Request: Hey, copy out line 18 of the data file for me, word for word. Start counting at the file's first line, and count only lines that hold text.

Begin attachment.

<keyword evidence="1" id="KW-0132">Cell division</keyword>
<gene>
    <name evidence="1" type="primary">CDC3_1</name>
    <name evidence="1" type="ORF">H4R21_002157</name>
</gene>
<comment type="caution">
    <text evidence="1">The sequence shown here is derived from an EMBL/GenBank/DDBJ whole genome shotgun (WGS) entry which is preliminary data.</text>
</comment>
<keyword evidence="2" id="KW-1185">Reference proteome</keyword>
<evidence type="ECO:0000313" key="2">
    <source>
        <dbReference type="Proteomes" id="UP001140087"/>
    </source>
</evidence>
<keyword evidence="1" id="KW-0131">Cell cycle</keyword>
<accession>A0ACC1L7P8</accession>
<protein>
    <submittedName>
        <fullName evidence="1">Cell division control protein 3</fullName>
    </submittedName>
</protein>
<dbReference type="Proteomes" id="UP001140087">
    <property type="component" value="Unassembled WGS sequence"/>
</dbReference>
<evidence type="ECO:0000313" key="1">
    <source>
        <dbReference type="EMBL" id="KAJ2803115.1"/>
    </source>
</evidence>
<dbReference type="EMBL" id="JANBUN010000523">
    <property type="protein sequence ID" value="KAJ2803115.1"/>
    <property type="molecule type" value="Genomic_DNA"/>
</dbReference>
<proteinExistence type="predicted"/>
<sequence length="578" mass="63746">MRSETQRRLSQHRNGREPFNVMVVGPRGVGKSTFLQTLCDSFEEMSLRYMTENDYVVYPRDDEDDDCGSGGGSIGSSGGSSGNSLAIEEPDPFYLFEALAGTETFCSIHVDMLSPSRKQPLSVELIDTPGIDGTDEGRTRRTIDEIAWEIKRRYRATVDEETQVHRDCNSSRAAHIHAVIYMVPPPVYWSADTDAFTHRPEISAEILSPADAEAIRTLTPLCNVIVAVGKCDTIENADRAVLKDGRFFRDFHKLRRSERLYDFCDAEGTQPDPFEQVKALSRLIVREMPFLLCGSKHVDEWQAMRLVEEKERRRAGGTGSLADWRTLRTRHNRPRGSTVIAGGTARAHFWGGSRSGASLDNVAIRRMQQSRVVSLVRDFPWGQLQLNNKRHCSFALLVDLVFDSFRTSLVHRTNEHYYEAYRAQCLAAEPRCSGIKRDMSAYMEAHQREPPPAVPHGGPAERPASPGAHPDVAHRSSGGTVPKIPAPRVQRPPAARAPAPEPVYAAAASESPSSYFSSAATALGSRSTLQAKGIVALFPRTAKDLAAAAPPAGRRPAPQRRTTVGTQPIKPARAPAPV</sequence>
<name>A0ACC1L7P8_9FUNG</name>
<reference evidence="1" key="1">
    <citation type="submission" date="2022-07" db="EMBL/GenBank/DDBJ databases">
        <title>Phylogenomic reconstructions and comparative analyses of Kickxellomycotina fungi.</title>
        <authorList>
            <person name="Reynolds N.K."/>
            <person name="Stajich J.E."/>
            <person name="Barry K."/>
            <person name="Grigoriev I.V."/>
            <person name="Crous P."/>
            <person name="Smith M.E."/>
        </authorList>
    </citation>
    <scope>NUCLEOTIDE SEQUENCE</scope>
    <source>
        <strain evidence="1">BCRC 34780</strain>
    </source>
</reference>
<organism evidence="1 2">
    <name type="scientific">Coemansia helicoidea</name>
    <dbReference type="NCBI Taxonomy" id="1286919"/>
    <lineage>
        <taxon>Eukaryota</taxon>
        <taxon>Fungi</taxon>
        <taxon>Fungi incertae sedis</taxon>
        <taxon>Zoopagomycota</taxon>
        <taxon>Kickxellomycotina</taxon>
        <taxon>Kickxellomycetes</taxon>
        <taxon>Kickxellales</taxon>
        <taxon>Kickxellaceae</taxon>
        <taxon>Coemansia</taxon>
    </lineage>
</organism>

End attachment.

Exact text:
    <submittedName>